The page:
There are only a few days left before the ban on XL Bullies in England and Wales takes full effect. Starting Feb. 1, only current XL Bully owners with a certification of exemption will be allowed to keep the breed. Unfortunately, the breed’s ban has birthed a new fear for dog owners whose dogs closely resemble the XL Bully.
XL Bully ban could lead to unfair scrutiny of other big dog breeds
Dog owners with large breeds who have a striking resemblance to the XL Bully now fear they’ll face unfair scrutiny.
Most feel they’ll receive disapproving looks when out in public with their dogs. Additionally, they fear that people will mistake their canines for XL Bullies and report them to relevant authorities.
Andrea Jane Taylor is one of those dog owners. The England resident — who owns a 4-year-old Alapaha Blue American Bulldog — spoke to BBC News about her concerns.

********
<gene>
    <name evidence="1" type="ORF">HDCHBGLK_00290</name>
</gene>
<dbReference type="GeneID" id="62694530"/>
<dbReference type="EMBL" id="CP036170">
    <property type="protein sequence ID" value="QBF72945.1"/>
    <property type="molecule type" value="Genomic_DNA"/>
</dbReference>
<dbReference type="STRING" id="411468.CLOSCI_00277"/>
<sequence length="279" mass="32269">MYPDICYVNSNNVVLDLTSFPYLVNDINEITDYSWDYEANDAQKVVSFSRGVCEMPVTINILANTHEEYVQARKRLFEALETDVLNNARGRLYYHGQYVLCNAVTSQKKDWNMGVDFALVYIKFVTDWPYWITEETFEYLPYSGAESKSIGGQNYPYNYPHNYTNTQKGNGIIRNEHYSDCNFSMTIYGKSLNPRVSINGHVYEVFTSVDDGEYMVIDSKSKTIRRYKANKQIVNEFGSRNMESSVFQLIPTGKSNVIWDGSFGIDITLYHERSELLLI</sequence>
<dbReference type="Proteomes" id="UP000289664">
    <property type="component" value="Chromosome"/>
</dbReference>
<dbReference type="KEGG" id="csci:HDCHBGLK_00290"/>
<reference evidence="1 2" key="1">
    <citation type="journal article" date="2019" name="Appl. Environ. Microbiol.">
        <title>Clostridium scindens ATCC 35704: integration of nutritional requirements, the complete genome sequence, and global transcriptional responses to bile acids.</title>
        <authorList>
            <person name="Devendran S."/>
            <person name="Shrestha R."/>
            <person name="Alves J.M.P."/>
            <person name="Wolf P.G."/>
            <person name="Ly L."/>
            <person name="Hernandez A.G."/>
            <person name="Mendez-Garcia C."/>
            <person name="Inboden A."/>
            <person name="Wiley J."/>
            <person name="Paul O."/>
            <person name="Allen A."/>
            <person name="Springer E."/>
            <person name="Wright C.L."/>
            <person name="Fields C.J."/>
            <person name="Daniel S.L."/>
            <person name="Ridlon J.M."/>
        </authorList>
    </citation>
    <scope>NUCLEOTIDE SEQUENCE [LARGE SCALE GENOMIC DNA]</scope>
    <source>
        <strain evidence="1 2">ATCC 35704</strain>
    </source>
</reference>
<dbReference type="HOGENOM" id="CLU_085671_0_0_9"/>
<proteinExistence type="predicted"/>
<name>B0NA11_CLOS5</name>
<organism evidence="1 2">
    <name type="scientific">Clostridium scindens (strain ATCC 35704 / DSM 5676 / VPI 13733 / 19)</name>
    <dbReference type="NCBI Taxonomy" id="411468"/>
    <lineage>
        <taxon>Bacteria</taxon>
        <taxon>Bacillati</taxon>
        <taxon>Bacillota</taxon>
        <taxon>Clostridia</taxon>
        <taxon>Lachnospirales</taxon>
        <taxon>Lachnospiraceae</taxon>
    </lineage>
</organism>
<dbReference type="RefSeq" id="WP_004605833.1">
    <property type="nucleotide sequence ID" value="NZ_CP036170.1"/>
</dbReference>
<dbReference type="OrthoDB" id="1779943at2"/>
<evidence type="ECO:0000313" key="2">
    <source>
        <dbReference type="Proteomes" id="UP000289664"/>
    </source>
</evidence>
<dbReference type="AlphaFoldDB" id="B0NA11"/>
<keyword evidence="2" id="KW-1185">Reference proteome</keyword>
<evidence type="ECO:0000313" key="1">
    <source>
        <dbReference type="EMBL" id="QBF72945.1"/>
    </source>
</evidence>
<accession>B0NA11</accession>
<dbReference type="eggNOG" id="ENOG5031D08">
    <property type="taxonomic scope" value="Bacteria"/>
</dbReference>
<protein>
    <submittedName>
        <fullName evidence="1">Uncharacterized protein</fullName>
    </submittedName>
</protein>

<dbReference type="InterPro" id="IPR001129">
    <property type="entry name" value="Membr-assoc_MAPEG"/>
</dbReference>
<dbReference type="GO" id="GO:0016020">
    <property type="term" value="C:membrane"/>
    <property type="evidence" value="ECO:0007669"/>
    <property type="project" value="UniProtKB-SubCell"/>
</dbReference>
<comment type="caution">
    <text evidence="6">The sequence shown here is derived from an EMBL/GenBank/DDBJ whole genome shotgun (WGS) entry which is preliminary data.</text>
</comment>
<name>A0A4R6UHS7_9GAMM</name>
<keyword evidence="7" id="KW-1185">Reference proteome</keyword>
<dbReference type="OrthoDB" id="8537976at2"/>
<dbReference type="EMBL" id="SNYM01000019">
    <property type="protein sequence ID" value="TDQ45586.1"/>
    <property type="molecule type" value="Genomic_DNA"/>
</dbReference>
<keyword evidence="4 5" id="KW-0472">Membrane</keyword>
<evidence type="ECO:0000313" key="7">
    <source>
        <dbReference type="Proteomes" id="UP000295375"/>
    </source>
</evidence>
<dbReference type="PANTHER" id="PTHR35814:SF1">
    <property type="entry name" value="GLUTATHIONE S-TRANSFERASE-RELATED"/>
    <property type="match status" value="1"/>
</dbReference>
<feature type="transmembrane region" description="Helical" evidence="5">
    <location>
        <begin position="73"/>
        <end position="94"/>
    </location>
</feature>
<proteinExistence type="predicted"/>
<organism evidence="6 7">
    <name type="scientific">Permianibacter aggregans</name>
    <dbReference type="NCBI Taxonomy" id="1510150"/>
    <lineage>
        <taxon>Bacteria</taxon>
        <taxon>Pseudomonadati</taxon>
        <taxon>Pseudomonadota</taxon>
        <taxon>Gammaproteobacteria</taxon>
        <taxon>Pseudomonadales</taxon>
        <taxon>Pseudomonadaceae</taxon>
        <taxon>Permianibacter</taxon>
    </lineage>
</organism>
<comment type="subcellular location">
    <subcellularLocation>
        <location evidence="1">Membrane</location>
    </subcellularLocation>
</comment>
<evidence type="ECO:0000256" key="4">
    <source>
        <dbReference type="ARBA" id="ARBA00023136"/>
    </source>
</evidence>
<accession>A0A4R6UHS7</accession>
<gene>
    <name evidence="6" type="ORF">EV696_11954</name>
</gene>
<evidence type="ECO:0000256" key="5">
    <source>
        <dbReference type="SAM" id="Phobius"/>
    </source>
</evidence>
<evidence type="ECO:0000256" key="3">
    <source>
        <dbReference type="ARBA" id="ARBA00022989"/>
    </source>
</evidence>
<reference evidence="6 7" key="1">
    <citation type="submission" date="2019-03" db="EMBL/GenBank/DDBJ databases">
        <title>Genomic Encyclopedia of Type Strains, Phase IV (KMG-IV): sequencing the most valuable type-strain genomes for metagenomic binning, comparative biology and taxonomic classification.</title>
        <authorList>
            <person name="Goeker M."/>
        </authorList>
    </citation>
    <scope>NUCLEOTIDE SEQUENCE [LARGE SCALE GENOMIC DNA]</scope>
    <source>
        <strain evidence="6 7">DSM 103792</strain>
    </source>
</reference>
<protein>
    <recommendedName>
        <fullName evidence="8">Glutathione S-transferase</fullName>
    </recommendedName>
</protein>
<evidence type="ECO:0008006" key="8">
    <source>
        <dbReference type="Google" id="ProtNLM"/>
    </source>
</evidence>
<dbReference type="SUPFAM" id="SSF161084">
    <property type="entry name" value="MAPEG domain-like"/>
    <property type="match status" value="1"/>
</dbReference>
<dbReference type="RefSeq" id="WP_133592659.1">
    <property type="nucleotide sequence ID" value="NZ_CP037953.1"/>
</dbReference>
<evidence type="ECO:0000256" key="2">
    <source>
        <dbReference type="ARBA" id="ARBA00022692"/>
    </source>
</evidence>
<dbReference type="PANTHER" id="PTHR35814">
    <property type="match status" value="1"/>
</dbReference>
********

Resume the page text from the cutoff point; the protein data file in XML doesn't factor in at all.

Taylor told the news outlet she’s “doing everything to protect her dog.” She added that “every minute she worries” about going out in public with her pet.
Like many other dog owners in her situation, Taylor isn’t ready to face the stigma of owning a “banned breed,” even though her dog isn’t an XL Bully.
What does the UK government classify as an “XL Bully?”
To clear the confusion surrounding the banned breed, the U.K. government outlined a couple of physical characteristics to distinguish XL Bullies from the rest.
According to the government, an XL Bully is “a large dog with a muscular body and a blocky head, suggesting great strength and power for its size.”
Since announcing the ban, the government advised unsure dog owners to compare their dogs’ features against the government’s set criteria.
Autor Milkah Mullanda